Lions sharpen teeth in rare full-blooded battle before Wallabies date

Tourists win their most challenging match so far as Gatland bemoans lack of hard tour games

Every silver lining has a big black cloud in the middle of it – any Lions coach will tell you that much – so Warren Gatland was not quite in a state of bliss yesterday, despite the deeply reassuring nature of his team's 22-12 victory over the best of Australia's pre-Test opposition. If Tommy Bowe's busted hand was the obvious negative arising from a match that might have touched the very heights but for the rain that slowed the tempo in the second half, it was far from the only one.

Gatland's most pressing issue has nothing to do with orthopaedics and everything to do with scheduling – something he cannot even begin to address, as it is already set in stone.

"We're two matches light on this tour," he said yesterday. "Another couple of games ahead of the first Test would have been perfect, but we don't have them."

The Lions were craving a proper competitive clash after the slow- motion steam-rollering of the Barbarians in the sweatshop of Hong Kong and the unsatisfactory stroll through the unmanned barricades of Western Force in Perth, and they were granted their wish here. The Reds, driven along at a furious pace by the boldly imaginative Quade Cooper, emptied themselves of ideas, of energy… of pretty much everything they had, only to founder on the twin rocks of the tourists' set-piece game: the scrum, which resulted in a points victory for the men in red, and the line-out, which was a knockout, pure and simple.

"That was the victory, right there," said Gatland, an All Black front- rower of yore who understands that even in "Cooperland", where rugby starts at 100mph and then accelerates, the old rules still apply. "Our scrum was excellent, our line-out defence very strong. I don't think there's been enough recognition of that. We need to give a huge amount of credit to those parts of our game.

"It reminded me of an old- fashioned tour match, with a provincial team coming out and throwing everything at the visitors. We faced a huge barrage in the opening period and had to soak it up. We did that well, I think – I was really happy with the way the blokes in the back line coped, because when you look at their ages we had some real babies out there – and I'm proud of the performance all round. The problem is that we probably won't experience anything like it again. You don't face tough teams all the time on a tour like this, so a couple more lead-in games would have been ideal."

Tomorrow's match a couple of hours down the road in Newcastle is against a "country XV" – by definition, a side drawn from players lower down the evolutionary scale than the Reds brigade – while this weekend's meeting with the New South Wales Waratahs in Sydney will be devalued by the absence of a dozen or more locals, many of them hidden away in the Wallaby camp. The ACT Brumbies should be dangerous enough in Canberra in eight days' time, but by then the Test selection debate will be over.

It follows, then, that those who seized the moment here in Brisbane did themselves a power of good in terms of the crucial discussions ahead. Chief among them were George North, the Welsh wing; Ben Youngs, the England scrum-half; and a couple of red-rose forwards, the loose-head prop Mako Vunipola and the lock Geoff Parling. It may be that of this quartet, only North and Vunipola are favourites for a place against the Wallabies when the roadshow returns to this city in 12 days' time, but at the very least, the others have forced their names on to the agenda.

Parling's mastery of the line-out was at the heart of a victory the Lions hierarchy could not be certain of securing ahead of kick-off, thanks to their wholly commendable but undeniably risky policy of giving every fit member of the 37-man squad a start in the first tranche of fixtures. He also contributed a try-saving tackle on the Reds wing Rod Davies deep in the final quarter, when his second-rower's lungs were just about at bursting point and the home backs were threatening to pull something out of the fire.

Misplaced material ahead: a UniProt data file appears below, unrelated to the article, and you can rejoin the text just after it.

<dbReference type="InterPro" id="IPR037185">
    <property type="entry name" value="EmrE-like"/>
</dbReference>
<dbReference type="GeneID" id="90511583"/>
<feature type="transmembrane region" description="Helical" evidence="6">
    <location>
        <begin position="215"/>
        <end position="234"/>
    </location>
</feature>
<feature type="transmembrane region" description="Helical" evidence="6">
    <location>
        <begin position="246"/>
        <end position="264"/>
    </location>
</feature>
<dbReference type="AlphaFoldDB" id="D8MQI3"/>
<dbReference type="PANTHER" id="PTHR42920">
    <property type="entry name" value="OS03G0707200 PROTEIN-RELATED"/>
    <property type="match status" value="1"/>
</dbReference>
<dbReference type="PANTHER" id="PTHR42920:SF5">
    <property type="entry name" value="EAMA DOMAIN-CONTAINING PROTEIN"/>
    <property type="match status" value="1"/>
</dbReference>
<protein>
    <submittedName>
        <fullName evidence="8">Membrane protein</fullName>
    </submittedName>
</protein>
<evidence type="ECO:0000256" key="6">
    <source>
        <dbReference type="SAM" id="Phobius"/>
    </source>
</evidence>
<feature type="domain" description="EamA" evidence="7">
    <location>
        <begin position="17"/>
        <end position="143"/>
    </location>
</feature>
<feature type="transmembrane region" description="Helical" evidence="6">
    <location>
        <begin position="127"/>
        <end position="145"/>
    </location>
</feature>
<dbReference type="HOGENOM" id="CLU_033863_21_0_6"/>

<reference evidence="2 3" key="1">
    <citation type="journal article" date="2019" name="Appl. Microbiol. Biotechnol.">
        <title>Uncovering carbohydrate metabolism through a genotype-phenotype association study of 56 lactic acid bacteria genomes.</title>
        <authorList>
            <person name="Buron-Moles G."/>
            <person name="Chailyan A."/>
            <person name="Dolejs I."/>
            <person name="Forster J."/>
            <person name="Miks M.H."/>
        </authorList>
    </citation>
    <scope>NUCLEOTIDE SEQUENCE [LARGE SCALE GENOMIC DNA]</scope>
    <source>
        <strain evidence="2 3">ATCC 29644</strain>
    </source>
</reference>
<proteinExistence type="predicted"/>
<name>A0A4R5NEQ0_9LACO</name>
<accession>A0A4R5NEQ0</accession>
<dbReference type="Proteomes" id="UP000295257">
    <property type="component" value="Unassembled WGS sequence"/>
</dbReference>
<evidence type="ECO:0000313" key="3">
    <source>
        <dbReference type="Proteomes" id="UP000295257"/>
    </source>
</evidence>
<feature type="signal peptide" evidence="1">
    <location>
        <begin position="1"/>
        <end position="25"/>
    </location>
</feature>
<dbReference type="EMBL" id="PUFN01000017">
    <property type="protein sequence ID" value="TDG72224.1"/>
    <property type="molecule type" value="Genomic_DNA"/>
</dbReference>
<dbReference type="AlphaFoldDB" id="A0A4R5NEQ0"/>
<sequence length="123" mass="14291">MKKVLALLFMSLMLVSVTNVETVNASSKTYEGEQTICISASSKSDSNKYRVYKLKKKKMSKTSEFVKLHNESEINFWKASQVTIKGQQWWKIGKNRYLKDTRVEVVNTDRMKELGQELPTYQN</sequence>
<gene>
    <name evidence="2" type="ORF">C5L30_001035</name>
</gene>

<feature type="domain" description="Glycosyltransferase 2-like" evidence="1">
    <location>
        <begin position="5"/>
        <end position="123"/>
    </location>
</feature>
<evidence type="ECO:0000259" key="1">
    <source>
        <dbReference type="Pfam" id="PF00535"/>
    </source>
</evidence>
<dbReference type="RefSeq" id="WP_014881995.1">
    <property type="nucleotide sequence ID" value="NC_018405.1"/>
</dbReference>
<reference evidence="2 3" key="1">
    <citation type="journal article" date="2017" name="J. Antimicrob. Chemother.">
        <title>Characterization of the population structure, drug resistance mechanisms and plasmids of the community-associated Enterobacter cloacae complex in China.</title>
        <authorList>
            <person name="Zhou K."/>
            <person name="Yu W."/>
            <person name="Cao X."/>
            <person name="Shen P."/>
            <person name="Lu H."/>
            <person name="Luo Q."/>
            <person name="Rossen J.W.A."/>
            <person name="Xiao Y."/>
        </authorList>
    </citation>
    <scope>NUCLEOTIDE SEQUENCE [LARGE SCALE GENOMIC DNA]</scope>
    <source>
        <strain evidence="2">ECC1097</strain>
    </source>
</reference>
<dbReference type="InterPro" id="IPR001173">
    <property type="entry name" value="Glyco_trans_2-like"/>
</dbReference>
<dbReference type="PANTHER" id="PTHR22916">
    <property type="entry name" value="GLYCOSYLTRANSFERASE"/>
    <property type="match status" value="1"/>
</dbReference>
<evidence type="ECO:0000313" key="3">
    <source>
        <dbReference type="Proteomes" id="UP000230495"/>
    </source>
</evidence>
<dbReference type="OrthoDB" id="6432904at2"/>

As for Youngs, who scored the Lions' only try, there was a range to his game that placed him in a separate category to either of his rivals for the No 9 shirt: Mike Phillips of Wales, the Lions Test incumbent with the route-one style to end them all, and Conor Murray, the Irishman who seems, on the face of it, to have been hacked from the same slab of granite.

"There was a subtlety about Ben's performance – he's a different type to the others, posing a different kind of threat," Gatland said. "That's what you want, isn't it? He's a good leader, confident in his own ability. He really put his hand up."

For all that, the top-of-the-bill acts were Vunipola, the young prop with the old man's face whose game is developing at such velocity on this tour, and North, who replaced the injured Manu Tuilagi at the end of the first quarter and tipped the scales the Lions' way with a series of powerful runs that laid waste to the Reds' prized defensive system. That the Lions scored only one try – and a rather questionable one at that – was almost an insult to the Welshman's performance. Both Owen Farrell and Sam Warburton might easily have taken the opportunities he created for them.

It was the Queenslanders who won the try-count contest, thanks to Luke Morahan's spellbinding solo score early in the first half and Nick Frisby's clever finish after being released by Davies late in the second. But with Farrell – who together with Leigh Halfpenny has yet to miss a shot since setting foot in this country – in prime kicking form, the Lions won where it mattered. If only they could play more games that matter before their first date with the Wallabies.

Queensland Reds: Tries Morahan, Frisby; Conversion Cooper. British and Irish Lions: Try Youngs; Conversion Farrell; Penalties Farrell 5.

Queensland Reds B Lucas; R Davies, B Tapuai, A Fainga'a, L Morahan; Q Cooper (capt), N Frisby; B Daley, J Hanson, G Holmes, A Wallace-Harrison, E O'Donoghue, E Quirk, B Robinson, J Schatz Replacements R Samo for O'Donoghue, 11-18; A Anae for Daley, 22; J Owen for Holmes, 35; D Shipperley for Morahan, 44; M Harris for Fainga'a, 52; J Butler for Robinson, 54; Samo for Wallace-Harrison, 54; J Lance for Frisby, 64; Frisby for Lucas, 69; S Denny for Anae, 76.